THOMAS CRUTCHER 1818 - Aft. 1884
(Clerk of the County Court, Paris). In the "History of Monroe County" there is no one more justly entitled to respect and esteem, or who stands higher as a man and citizen in the estimation of all who know him, than the subject of this sketch. Mr. Crutcher has been a resident of this county for over half a century - from early youth - and from the first his life has been one without a stain or the suspicion of a wrong act, and devoted throughout with intelligence, earnestness and unfaltering fidelity to the best interests of those among whom he has lived. Nor has his personal worth and value passed unrecognized by those around him. Time and time again he has been called into the public service, and in no single instance when he was a candidate before the people have they withheld their confidence and support. Mr. Crutcher is a native of Kentucky, born in Lincoln county, July 16, 1818. His father was Charles Crutcher, a native of Virginia, and lived there until nearly 40 years of age and then removed to Kentucky, where he lived until 1831, when he came to Monroe county. His mother’s maiden name was Elizabeth Jones. She was a native of Virginia. Thomas Crutcher, the eleventh of twelve children, was 13 years of age when the family removed to this State. They settled in Monroe county, where the parents lived until their deaths. The father died June 1, 1864, the mother some time previous. They were highly esteemed residents of the county and their memory is cherished by their surviving children and by all who knew them as that of those whose lives were useful and just, and kind and true in every relation, whether in the family or in the community. Charles Crutcher opened a farm here and became comfortably situated. He introduced the raising of wheat in the county and sowed the first wheat ever grown within its borders. Thomas Crutcher, the subject of this sketch, remained on the farm only a short time after the family came to Monroe county. His health being quite delicate, it was thought best for him to engage in some in-door pursuit. He, therefore, came to Paris in 1834, and entered a store here to learn merchandising. His opportunities for an education had been quite limited, but he had picked up a sufficient knowledge of books to understand reading and writing and the elementary rules of arithmetic. This sufficed him to begin with, and practical experience in the store, together with study when not otherwise occupied, soon made him a young man of superior business qualifications. Later along he engaged in merchandising on his own account, and continued it with steadily increasing success for a number of years. Mr. Crutcher possesses to a marked degree many of the qualities that make men popular with those around them. Of a kindly, humane disposition, transparently honest, and manifestly concerned for the good and the feelings of others, accommodating to the last degree, generous in impulses, and agreeable and pleasant in manners, he became one of the most popular business men in Paris and throughout the county. In 1840, although but 22 years of age, he was elected sheriff of Monroe county by an overwhelming majority, and is said to have been one of the youngest sheriffs who ever occupied that office in the State. In 1842 he was re-elected, filling the offices of sheriff and collector for four years without opposition. After the expiration of his last term he resumed merchandising at Paris, and continued it until the outbreak of the war. Though sympathizing strongly with his friends in the South, Mr. Crutcher was devotedly attached to the Union, but did not feel justified in engaging on either side in the suicidal and unhappy conflict between the two sections. In order, therefore, to avoid becoming mixed up in the troubles of the times in this section of the State, he removed with his family to Quincy, Ill., and remained there until the restoration of peace. Returning to Paris after the war, he resumed merchandising and followed it without interruption until 1873, when he was appointed county clerk to fill out the unexpired term of William N. Penn, deceased. At the expiration of this term he was elected to that office and has since been re-elected, continuing to hold it up to the present time. On the 12th. day of April, 1838, Mr. Crutcher was married to Miss Esther J. Glenn, a daughter of Hugh Glenn, Esq., deceased, formerly of Virginia. Mr. and Mrs. Crutcher had nine children, four of whom are living, namely: Sarah E., wife of E. W. Crutcher of the State of Nevada; Ana B., wife of R. H. West of this place; William L., his only son, now residing in Nevada, on account of failing health, and Essie J., wife of James A. Curtright, now deputy county clerk under Mr. Crutcher. Of the 12 children in the family of Mr. Crutcher’s parents, six sons and as many daughters, only three of the family, including himself, are living, namely: his youngest brother, Milton, now on the old family homestead in this county, and Ambrose, four miles south of Paris. Mr. Crutcher’s father lived to the advanced age of 89 years, and his father’s only brother, Samuel, lived to be 88 years of age. Their father also lived to be 88. Mr. Crutcher, himself, is now 66 years of age. Though not a man of the most robust physique, he is yet well preserved, and possessed of great natural recuperative power. He is brighter in mind and conversation than many, a decade or more his juniors, and indeed, he seems to be in the meridian of life mentally. Having lived in the county for so many years, he is possessed of an apparently inexhaustible fund of reminiscences and incidents which throw a clear light upon the condition of society and the country in the times to which they refer. When Mr. Crutcher came to Monroe county, there was not a schoolhouse or church building in the county, and the nearest settlement to the present site of Paris was 16 miles away. The first church was built in 1832, a primitive log structure, erected by the Old School Baptists, and afterwards the Methodists came in and built a church, who were soon followed by the Christian denomination. He contributed to the first Christian Church erected in the county, and he and wife have been members of that denomination for over 40 years. But he has lived to see a mighty change in the country. And in this wonderful transformation he, himself, has borne a most worthy part. As a citizen, no one has taken a more public-spirited and intelligent interest in the general progress of the country. He has been active in its public and business affairs, and in the advancement of the cause of education, of church interests, and of every movement designed for the general good. He has always been a warm friend to popular education, and has had the satisfaction to see his life-long views approved by the general sentiment of the country. Where formerly there was not a schoolhouse in the county, there are now more than a hundred, where instruction is given to the young. To the churches his liberality has been limited only by his means, for no one ever showed greater generosity according to his ability to give. He also took an active interest in the construction of the railroad running in the county; and in everything that would contribute to the material, social or general welfare of the people, he has taken a worthy part. He assisted to effect the first town organization of Paris, and was a member of the first town council. Mr. Crutcher’s life has been one of unceasing activity, directed by a generous ambition to make himself useful to those around him, and to do as much good and as little harm in the world as possible, according to the talents given him. And looking back over his long and useful life, it must be admitted that his has been a career to which as little blame attaches, and in which there is as much to challenge the esteem and good opinions of his fellow-men, as seldom falls to the lot of one to make. A man of the most generous and unselfish impulses, in whose nature warm and noble humanity prevails over, perhaps, any other characteristic, as upright in thought and deed as the purest and best, his whole life has been an unbroken chain of duty faithfully and well performed, and of kind and generous acts untiringly done. All over the county he is known and esteemed as one of the best of men, and wherever his name is spoken it is uttered with that consideration and respect which evinces the high regard in which he is held. Elected time and again to public office, no one can hope to be a successful candidate for any position which he will consent to fill, so long as he is able to discharge its duties and will accept the place. Through this whole section of country his name stands as a synonym for honesty and integrity, for noble and generous humanity, and for all the purer and better qualities of head and heart. In very looks he is a man to be trusted and reverenced, for his heart seems to be open to all who approach him, and to know Uncle Thomas Crutcher, as he is called far and wide, is to know, as all believe, the noblest work of God, a good and true and noble and downright honest man.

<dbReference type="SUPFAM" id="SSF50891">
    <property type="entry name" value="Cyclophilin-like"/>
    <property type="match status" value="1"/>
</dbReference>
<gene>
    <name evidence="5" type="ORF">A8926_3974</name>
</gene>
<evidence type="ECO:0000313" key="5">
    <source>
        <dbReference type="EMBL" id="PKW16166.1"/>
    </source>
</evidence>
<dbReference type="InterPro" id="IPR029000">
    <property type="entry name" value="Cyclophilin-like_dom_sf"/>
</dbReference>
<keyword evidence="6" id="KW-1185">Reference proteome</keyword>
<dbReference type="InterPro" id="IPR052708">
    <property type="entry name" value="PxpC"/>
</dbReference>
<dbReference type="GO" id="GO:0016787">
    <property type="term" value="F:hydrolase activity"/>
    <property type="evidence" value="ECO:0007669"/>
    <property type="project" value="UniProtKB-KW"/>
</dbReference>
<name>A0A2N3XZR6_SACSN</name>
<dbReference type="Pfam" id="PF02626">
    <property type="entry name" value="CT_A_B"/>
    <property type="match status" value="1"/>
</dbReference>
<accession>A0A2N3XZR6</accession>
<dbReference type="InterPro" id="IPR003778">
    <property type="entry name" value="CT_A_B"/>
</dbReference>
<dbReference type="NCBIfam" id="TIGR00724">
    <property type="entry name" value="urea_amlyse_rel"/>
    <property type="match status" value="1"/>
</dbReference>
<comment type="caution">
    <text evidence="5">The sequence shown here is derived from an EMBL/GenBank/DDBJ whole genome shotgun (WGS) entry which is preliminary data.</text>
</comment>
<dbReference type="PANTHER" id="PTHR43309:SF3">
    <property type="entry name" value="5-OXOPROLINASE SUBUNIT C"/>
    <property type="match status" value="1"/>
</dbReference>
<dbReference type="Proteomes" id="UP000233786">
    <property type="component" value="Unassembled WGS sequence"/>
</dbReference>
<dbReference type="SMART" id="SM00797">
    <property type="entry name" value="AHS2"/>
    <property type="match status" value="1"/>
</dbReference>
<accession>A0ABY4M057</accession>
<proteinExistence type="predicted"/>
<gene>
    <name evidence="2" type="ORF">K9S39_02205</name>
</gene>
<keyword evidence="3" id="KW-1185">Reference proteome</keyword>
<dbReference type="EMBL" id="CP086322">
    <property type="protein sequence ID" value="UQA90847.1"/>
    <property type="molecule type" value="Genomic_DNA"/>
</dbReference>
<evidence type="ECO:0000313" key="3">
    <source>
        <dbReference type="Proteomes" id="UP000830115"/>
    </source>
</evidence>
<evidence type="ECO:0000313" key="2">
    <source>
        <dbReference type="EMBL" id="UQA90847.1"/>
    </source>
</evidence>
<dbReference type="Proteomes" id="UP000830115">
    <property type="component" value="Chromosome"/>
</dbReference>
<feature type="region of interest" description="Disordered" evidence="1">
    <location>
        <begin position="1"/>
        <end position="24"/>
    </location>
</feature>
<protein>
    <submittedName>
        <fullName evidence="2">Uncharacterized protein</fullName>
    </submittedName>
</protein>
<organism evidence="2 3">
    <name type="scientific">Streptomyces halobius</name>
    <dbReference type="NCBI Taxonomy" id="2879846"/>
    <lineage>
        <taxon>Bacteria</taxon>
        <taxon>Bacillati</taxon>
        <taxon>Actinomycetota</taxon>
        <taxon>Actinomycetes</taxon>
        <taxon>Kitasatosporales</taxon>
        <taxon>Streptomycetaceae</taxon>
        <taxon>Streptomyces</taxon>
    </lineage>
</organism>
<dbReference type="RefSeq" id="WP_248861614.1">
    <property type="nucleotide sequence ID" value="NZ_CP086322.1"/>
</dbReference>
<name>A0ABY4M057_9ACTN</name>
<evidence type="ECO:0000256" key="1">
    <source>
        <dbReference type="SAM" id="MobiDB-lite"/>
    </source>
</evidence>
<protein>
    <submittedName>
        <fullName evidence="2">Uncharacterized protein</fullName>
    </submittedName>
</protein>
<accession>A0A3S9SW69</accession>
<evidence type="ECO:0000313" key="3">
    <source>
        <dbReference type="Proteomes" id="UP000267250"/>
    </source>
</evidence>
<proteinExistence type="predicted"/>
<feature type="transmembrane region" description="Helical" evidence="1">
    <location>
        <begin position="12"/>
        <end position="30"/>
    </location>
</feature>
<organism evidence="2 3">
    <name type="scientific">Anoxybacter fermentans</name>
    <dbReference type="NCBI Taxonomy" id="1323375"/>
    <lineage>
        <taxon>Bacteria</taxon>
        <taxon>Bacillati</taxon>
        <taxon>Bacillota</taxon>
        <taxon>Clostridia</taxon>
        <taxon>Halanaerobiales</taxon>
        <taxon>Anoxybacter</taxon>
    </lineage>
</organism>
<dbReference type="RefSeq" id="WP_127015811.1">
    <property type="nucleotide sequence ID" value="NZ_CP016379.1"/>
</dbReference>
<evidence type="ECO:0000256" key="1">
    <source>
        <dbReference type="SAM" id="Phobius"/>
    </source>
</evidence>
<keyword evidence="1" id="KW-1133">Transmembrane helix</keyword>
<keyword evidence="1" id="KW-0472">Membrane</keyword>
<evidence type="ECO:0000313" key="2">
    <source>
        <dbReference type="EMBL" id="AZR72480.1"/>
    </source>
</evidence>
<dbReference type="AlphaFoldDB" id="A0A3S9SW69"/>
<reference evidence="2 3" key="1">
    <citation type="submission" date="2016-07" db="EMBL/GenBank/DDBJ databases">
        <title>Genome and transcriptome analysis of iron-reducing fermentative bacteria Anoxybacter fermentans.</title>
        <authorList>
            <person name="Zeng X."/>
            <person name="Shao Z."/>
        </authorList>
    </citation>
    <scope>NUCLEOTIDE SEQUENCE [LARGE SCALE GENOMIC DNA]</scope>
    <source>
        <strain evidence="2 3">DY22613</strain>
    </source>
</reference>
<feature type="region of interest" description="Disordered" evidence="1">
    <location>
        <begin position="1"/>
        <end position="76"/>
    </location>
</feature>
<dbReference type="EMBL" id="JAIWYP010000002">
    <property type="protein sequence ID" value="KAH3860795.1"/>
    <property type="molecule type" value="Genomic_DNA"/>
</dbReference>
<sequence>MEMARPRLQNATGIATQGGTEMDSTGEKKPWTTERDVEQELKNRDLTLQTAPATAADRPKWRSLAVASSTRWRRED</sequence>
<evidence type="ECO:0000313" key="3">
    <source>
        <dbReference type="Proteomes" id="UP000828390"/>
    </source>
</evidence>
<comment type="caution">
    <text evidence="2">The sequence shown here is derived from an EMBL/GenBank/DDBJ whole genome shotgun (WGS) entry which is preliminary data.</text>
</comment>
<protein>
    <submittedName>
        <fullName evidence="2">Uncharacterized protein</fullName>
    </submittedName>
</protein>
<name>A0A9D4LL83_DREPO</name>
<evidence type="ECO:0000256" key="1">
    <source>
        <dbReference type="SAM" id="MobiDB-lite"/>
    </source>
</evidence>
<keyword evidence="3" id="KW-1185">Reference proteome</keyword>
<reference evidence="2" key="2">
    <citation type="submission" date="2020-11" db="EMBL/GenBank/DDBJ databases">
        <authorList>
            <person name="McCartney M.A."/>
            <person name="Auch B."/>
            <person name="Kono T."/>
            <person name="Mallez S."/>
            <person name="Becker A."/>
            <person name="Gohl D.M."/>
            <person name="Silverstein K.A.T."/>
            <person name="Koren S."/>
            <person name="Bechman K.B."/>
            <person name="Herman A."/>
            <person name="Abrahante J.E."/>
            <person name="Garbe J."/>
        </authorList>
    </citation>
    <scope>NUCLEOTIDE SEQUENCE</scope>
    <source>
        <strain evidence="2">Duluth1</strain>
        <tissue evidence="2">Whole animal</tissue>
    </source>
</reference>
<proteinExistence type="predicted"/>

From the Book: History of Monroe and Shelby Counties, Missouri
Published by: National Historical Company, 1884.
Author: Elizabeth Prather Ellsberry

* Index to biographies from Monroe County

* As a means of funding its publication, the 1884 History of Monroe County contained numerous biographies paid for by local residents and business owners who wished their lives to be captured in print. The information contained within is both informative and entertaining but, as with any telling of history, may or may not be entirely accurate.